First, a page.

Ohirasan, Tochigi City, Tochigi
Hasedera, Kamakura, Kanagawa
Mimurotoji, Uji, Kyoto

Let’s enjoy these beautiful flowers now!

Ishikawa #4: Senmaida Terraced Rice Fields (白米千枚田)

Today, let’s head out from the Kanto area into Ishikawa and the rural Noto Peninsula. I went on a road trip here during Golden Week 2 years ago and enjoyed the wild beauty of sea and sky. Of course I bought my postcards, but I didn’t take any pictures with them and the sights because despite running this blog and constantly thinking about it during my free time, I pretty much remember to take photos with the actual postcards only about 30% of the time.

However since it is unlikely I’ll be able to go back anytime soon just for that photograph of the fields with the postcard, I’m going to go ahead and post about it anyway. If anyone actually goes, takes a picture with the postcard, and doesn’t mind sending it to me, I will upload and post it will full credit and copious praise. Meanwhile, let’s learn about these interesting fields!

The Senmaida rice fields are located in the Shiroyone area near Wajima City in the rural Noto-Hanto (Peninsula) area of Ishikawa. Many tourists are familiar with the beautiful city of Kanazawa in Ishikawa, but few venture into Noto as a car is 100% necessary to get anywhere anytime soon. Actually, the amount of Japanese people I’ve met who have traveled in this area has been maybe one. It isn’t popular. But that makes it all the more interesting!

Anyone who has lived or traveled in Japan know that space is an issue. You’d think a place out in the middle of nowhere like Shiroyone would have plenty of room for rice fields, but actually rice can be pretty difficult to grow. As such, farmers in the 17th or so centuries found that the best place was the steep hill between mountain and ocean, and terraced the rice fields of Senmaida for that purpose.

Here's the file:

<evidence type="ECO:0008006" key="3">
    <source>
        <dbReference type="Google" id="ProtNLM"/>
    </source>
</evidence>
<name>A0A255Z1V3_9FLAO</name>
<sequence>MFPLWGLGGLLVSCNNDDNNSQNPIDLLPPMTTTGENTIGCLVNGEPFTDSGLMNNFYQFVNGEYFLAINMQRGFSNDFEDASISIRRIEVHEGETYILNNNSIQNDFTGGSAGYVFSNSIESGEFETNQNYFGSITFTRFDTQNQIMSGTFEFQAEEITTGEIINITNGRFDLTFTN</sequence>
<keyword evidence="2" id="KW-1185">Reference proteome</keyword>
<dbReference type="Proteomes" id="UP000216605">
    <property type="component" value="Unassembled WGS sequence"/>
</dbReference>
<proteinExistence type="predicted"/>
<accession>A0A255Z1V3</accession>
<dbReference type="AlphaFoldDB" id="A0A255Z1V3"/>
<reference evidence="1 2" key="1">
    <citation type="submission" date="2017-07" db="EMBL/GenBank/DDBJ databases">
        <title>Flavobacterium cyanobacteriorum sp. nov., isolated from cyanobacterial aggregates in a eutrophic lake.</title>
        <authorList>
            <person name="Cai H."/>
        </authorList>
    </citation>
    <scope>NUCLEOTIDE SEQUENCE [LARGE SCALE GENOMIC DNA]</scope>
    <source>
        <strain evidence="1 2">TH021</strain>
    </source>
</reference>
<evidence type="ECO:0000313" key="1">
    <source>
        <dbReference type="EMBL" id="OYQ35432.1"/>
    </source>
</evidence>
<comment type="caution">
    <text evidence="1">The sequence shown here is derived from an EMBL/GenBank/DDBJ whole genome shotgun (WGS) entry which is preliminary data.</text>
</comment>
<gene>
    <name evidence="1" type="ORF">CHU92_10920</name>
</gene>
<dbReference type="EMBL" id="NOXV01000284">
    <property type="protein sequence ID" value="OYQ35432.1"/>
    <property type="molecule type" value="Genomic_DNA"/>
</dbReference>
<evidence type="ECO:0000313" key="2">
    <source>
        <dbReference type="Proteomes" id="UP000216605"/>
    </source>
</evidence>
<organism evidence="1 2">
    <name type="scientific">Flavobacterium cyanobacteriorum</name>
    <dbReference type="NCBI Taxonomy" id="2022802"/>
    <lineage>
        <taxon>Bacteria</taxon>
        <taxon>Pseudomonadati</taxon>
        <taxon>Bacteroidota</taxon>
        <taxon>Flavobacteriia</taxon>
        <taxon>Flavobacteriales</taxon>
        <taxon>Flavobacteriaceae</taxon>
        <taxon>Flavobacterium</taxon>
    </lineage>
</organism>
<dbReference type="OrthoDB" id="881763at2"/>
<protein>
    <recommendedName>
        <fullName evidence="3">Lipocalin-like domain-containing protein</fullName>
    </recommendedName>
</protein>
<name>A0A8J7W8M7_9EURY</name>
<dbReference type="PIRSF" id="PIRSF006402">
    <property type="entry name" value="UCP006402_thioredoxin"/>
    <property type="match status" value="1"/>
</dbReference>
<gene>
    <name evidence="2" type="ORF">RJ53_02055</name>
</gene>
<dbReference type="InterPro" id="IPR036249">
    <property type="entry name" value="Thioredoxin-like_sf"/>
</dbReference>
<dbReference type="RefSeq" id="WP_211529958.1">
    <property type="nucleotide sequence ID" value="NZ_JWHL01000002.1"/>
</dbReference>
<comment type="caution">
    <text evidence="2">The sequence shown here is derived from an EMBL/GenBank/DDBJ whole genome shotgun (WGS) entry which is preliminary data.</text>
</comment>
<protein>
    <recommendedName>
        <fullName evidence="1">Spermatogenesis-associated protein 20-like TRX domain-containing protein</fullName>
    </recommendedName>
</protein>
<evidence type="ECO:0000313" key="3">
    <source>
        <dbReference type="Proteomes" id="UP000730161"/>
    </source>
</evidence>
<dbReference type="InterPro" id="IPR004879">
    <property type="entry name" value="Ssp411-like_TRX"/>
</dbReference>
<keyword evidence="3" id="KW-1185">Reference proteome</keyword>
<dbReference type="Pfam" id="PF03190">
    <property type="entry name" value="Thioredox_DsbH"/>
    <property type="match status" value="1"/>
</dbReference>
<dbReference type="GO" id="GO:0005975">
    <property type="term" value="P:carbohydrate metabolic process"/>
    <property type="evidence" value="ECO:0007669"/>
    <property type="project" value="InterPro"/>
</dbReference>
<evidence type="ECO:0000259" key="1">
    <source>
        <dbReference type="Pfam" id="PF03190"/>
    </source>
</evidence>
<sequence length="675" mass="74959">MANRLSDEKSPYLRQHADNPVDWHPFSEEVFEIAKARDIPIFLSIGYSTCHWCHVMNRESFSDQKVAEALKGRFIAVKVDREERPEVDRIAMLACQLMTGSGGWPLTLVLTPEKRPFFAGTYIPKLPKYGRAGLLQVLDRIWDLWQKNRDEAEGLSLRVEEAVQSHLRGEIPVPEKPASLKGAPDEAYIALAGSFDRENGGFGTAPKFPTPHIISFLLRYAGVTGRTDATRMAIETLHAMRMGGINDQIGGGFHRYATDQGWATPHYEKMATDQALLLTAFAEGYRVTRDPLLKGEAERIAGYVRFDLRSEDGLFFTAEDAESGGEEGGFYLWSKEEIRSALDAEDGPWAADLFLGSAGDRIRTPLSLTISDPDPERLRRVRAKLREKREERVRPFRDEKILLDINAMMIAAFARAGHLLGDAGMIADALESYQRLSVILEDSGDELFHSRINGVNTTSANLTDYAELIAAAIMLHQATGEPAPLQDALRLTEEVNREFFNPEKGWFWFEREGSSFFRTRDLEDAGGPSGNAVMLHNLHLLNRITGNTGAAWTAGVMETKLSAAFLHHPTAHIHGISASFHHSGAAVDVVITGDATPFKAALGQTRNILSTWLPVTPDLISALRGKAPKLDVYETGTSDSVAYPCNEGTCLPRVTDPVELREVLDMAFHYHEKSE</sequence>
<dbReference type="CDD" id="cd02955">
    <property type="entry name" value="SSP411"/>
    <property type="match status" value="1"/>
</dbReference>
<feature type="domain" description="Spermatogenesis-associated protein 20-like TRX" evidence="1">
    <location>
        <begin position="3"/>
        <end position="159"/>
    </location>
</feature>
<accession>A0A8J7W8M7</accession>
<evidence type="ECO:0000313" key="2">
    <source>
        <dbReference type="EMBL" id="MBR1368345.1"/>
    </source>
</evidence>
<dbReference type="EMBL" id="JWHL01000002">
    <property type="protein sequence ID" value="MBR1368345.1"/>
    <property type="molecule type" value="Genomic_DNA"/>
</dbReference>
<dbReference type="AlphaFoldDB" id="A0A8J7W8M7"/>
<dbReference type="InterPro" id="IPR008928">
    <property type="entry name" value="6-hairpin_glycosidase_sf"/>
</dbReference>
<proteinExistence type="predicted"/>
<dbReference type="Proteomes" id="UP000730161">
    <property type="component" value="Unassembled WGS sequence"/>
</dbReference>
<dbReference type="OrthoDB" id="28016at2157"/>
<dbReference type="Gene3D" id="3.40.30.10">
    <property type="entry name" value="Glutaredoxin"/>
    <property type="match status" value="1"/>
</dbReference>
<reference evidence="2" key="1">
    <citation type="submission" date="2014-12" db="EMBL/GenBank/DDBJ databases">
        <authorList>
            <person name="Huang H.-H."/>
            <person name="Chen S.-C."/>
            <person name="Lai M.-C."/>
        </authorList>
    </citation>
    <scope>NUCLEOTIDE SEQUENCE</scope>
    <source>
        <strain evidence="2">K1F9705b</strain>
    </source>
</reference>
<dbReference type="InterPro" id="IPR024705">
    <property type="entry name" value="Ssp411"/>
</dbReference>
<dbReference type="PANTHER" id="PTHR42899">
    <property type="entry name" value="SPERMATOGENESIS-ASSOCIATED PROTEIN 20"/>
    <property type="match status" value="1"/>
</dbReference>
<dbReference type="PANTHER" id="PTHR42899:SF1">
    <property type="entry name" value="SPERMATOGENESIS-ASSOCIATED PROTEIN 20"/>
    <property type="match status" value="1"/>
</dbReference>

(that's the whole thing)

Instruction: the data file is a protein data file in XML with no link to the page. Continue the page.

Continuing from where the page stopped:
Because the fields of Senmaida are so small, only the top few allow any sort of automated planting machine to be used, as you can see one man using it in the pictures below. Usually rice is planted with big machines these days, and only school children plant a little by hand just for the experience… but with the exceptions of those few top fields, the rest of Senmaida must be planted by hand. We came a little early in the season to see that; I’m sure a few more days and there would have been many people out there planting. Actually, you can even rent a plot to try the experience of planting yourself. What a great way for the farmers of Senmaida to give enjoyment and experience to tourists, and also get out of the work themselves!

Coming up on the rice fields

An information board explaining a little about the history

Looking down on the fields from the road

Another view while walking along the paths

Planting rice in late afternoon

Saitama 5 – Kangiin Shotendo (歓喜院聖天堂)

Saitama postcard number 5 is the building called “Shotendo” at the temple Kangiin in Kumagaya City, Menuma area. Although it is a well known shrine in and around Saitama, it is difficult to get to and is far away from other popular sights, and therefore is relatively unknown to Japanese living outside the general area, and completely unknown to tourists visiting Japan. As such, it is hard to find good information on it in English. Luckily Saitama’s tourist info site has a good English description of it. You can read about it in English here, and the official site of the temple is here (Japanese only).

Kangiin is nicknamed “Little Nikko” because of the beautiful and ornate craftsmanship of the inner building. It is truly reminiscent of Nikko to those who have visited both, and was declared Saitama’s first “National Treasure Structure” (最初の国宝建造物) in 2012.

Unfortunately, when trying to find this temple, I was sidetracked by a different one very close to it, and as a consequence was too late to take the tour to see the building up close. So these pictures are very bad ones! I will have to go back when I can (earlier this time!) to take better pictures to post here, but meanwhile, here is what I have:

Gate at Kangiin

The main shrine area; Shotendo is attached to the back of it.

Since I was too late to get in, I had to content myself with peering behind the fence at it

This was the best I could do… oops!

Around the corner… still can’t get a good view!

Oh well, it’s only an hour from me, I’ll go back for better pictures another time!